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Last month, Zeynab commented on the portrayal of Muslim women in the Vagina Monologues, noting that there are no portrayals of positive sexual experiences by Muslim women. I attended a performance of the Vagina Monologues for the first time last week and noticed her observations. Indeed Muslim women were lacking from the moaning sketch. In “My Vagina Was My Village,” a Bosnian woman in a headscarf described the horrors of rape. But there was another sketch that addressed Muslim women, or at least women in a Muslim country. It stood out, because not only did it not portray sexuality positively, it didn’t portray it at all — unlike all the other sketches.
“Under the Burqa” was inspired by writer Eve Ensler’s visit to Afghanistan, where she saw “what misogyny would look like if it were allowed to totally fulfill itself.” I agree that the Taliban’s treatment of women is absolutely deplorable, inhumane, and wrong. But while the Vagina Monologues is about female empowerment, it explores this issue through sexuality. After all, it’s the Vagina Monologues, not the Female Monologues. All of the other sketches in the performances were about women’s experiences with, relationship to, or attitudes about their vagina. “Under the Burqa,” however, describes the dehumanization of women under Taliban rule. Not once is sexuality mentioned. (Nor was it, for that matter, a monologue.)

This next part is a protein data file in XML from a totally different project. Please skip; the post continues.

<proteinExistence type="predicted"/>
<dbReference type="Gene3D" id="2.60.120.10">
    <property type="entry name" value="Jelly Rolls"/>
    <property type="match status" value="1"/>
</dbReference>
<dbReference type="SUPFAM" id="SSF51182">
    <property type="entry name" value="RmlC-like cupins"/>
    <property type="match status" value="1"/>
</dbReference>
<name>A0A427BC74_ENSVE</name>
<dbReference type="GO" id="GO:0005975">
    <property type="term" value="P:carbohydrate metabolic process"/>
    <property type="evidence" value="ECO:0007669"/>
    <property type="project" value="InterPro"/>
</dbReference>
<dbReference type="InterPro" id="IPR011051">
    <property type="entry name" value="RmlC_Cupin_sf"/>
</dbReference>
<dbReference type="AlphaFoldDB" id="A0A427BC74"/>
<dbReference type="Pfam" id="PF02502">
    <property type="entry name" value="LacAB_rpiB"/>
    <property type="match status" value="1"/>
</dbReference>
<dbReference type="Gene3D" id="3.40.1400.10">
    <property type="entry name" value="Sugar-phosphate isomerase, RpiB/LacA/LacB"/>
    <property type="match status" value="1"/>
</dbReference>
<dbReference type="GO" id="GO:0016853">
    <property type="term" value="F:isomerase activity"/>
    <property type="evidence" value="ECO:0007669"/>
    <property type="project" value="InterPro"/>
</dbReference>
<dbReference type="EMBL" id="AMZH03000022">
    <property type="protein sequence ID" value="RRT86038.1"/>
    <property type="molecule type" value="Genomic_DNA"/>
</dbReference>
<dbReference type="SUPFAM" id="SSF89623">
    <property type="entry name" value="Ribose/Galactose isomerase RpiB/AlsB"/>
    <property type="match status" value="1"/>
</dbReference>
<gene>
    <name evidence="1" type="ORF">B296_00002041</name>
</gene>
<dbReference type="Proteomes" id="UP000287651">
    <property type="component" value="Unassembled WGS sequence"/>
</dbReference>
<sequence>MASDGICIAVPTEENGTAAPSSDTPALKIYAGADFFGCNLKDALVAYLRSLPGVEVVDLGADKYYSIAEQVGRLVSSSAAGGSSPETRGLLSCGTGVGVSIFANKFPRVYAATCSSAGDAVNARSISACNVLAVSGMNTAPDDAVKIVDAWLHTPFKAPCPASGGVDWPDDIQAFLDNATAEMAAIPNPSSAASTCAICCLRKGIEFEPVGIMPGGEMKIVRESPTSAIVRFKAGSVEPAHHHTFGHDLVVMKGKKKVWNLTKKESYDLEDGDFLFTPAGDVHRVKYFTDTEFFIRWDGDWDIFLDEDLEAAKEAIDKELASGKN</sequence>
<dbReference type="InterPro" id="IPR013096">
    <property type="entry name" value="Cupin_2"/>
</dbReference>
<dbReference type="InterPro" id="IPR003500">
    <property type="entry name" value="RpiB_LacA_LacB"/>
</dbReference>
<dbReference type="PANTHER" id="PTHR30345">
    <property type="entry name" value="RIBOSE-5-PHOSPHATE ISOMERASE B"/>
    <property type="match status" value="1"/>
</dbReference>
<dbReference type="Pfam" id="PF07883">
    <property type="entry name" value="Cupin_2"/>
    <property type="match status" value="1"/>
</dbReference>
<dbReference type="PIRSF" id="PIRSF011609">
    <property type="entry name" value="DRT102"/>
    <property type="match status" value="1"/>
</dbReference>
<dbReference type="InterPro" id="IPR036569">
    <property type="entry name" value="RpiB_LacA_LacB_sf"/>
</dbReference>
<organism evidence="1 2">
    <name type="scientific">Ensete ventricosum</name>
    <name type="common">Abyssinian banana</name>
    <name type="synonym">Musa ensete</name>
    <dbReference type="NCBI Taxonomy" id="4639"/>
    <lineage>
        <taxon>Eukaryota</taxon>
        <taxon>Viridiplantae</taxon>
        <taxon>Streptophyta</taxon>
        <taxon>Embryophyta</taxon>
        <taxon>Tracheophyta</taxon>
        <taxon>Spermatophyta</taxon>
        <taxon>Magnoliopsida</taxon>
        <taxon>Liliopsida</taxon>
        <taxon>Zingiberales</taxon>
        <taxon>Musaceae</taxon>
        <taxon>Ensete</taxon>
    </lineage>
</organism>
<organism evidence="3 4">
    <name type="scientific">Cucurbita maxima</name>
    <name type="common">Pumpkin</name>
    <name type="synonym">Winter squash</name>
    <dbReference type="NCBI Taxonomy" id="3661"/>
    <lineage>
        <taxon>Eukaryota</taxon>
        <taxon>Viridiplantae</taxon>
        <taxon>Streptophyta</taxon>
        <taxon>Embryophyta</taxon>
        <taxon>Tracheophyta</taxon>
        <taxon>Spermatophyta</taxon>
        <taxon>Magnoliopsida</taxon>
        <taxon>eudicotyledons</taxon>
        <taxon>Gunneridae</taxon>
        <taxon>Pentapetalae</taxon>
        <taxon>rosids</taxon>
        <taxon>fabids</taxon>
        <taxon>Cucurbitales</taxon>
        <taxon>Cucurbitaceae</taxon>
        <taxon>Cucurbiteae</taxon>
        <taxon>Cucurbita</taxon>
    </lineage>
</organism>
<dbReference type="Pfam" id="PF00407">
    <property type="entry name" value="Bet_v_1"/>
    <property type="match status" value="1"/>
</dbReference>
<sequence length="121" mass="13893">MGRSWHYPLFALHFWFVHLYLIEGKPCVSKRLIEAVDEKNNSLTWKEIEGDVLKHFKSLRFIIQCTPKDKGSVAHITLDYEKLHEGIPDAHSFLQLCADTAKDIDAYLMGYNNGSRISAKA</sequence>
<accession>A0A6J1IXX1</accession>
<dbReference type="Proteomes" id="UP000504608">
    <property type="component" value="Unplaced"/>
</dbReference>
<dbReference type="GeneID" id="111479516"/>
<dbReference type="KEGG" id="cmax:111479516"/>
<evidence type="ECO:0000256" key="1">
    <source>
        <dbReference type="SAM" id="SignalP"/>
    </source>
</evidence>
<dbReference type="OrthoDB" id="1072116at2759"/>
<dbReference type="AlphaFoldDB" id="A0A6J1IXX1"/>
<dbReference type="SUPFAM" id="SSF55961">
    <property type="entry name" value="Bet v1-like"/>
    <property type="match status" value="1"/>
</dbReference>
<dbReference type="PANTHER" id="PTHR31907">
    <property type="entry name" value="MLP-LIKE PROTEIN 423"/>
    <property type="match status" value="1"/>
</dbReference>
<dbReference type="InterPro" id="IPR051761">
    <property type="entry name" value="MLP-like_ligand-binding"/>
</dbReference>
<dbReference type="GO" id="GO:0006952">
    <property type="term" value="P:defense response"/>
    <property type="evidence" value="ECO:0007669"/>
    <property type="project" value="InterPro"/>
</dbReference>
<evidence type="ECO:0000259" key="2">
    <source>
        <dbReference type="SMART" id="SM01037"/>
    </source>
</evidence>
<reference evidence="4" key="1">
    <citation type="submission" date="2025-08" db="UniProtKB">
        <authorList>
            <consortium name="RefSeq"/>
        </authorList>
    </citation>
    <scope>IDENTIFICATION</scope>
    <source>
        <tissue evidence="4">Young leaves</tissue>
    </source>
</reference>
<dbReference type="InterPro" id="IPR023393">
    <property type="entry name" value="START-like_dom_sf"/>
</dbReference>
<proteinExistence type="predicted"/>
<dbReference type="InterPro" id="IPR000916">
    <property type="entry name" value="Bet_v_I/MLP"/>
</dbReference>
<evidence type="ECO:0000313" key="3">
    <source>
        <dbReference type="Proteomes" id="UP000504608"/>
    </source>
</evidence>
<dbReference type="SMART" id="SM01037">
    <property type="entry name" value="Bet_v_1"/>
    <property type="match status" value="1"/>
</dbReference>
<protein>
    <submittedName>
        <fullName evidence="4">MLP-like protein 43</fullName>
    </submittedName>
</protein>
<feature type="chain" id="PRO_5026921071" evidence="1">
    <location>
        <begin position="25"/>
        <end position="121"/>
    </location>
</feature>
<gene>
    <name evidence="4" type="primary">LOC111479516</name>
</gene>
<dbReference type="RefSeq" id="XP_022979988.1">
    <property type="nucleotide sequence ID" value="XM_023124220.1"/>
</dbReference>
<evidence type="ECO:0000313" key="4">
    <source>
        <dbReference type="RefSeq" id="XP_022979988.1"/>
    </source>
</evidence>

Of course, it is possible to relate misogyny to female sexuality specifically. Female genital mutilation (FGM) was mentioned briefly in an interstitial, but not expanded upon. It would be the perfect example of when misogyny meets vaginas. But while FGM didn’t merit a full sketch, “Under the Burqa,” with not one mention of sexuality or vaginas, did.
This struck me as a little odd.